Here’s Looking at You, CCTV
In addition to all the great things happening in London these days, it’s getting hard to keep up with all the police nonsense; under the guise of terrorism, photographers are being repeatedly hassled and arrested by coppers, and the smart ones have been videotaping their encounters and quickly routing these episodes to the media.
There was a rash of articles in the newspapers last week while I was there, including this cover story in the Independent. The day after this story appeared, Scotland Yard’s Paul Yates said cops shouldn’t arrest photographers under the “everything and everyone with a camera is suspicious” (my air-quotes) clause of Section 44.
Yesterday, there was another video posted, this time by an Italian art student who was thrown to the ground back in November for photographing around Paddington Station.
It’s pretty clear how overreaching the cops are with Section 44, but the arrests seem to me to be less about targeting street photography than the overall erosion of privacy in contemporary London following significant terrorist attacks. Wouldn’t you expect that the most highly surveilled city in the world (4.2 million cameras in 2002) would be the first to crack-down on those who want to use their own lenses? Isn’t surveillance (via CCTV) another way of saying “we’ve got you covered, put your camera away”?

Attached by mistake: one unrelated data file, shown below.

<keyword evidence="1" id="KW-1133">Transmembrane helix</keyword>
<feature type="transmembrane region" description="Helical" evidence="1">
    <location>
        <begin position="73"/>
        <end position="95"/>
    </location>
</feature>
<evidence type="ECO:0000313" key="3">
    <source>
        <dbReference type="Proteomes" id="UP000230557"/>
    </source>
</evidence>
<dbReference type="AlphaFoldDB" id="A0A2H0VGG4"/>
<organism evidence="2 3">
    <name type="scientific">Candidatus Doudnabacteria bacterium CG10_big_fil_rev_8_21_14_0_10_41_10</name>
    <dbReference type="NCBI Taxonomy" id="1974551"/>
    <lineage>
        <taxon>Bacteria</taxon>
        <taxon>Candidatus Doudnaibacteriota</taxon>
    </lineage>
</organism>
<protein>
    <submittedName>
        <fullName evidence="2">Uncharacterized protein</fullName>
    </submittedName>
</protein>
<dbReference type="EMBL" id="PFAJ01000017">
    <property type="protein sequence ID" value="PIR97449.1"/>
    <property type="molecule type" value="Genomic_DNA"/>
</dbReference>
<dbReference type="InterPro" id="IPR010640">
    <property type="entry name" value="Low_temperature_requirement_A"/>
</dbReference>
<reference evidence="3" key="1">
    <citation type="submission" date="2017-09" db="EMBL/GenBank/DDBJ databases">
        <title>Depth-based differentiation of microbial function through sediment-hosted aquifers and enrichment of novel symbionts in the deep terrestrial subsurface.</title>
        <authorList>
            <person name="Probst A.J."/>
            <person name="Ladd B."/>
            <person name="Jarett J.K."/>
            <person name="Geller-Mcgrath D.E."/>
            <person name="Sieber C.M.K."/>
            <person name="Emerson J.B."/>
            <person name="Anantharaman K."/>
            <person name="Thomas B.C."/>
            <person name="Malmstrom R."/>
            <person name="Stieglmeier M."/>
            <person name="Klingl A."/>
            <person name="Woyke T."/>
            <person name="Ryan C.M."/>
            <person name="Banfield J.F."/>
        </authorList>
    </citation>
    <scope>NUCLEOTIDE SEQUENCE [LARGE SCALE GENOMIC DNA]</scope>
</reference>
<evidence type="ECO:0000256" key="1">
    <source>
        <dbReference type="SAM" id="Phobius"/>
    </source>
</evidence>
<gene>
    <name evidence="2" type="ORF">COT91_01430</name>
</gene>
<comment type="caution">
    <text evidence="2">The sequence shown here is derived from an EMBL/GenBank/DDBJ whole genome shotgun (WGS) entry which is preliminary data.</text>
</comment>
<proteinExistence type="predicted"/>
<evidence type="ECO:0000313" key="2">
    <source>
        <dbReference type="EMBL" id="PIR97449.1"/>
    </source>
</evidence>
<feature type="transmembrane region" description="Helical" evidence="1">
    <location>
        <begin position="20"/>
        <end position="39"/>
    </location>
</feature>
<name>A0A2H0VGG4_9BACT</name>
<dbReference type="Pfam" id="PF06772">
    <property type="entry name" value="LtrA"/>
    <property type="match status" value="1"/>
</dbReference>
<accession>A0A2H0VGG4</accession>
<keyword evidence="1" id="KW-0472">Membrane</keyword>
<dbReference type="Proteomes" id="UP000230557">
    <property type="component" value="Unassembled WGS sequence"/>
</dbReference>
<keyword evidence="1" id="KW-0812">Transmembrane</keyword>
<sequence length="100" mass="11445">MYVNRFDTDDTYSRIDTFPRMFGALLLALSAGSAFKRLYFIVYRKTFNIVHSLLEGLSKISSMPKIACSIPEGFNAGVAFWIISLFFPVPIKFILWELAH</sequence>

Like the Italian artist in the arrest video, there’s got to be a lot of creative potential in making art about CCTV itself, I imagine. How many pictures could a photographer make of CCTV cameras in London before getting arrested? Who’s willing to try? (The making of the pictures would be more interesting than the pictures themselves, I suspect.)
More up-to-date links on the photographer/terrorist issue in the “I’m A Photographer, Not A Terrorist!” group on Facebook.
For StartersWays of Working, a 10-step introduction to the ins-and-outs of street photography with only nine steps. Or, look at Resources & Discussions.
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- New Winogrand Restrospective 2013-2015
- Chuck Patch Discovers Winogrand’s 1964 Worlds’ Fair Women at Boston Museum of Fine Arts
- A JPG Transcript of Jacques Derrida on Photography and Not Being Photographed
- Same Same But Different
- “Street Photography Now” Fails to Cite Sources
- Winogrand/Papageorge MIT Transcription
- Street Photography Now (printer’s proof)
- Reconsidering Winogrand
- Does Haiti’s Crisis Call for a New Photojournalism?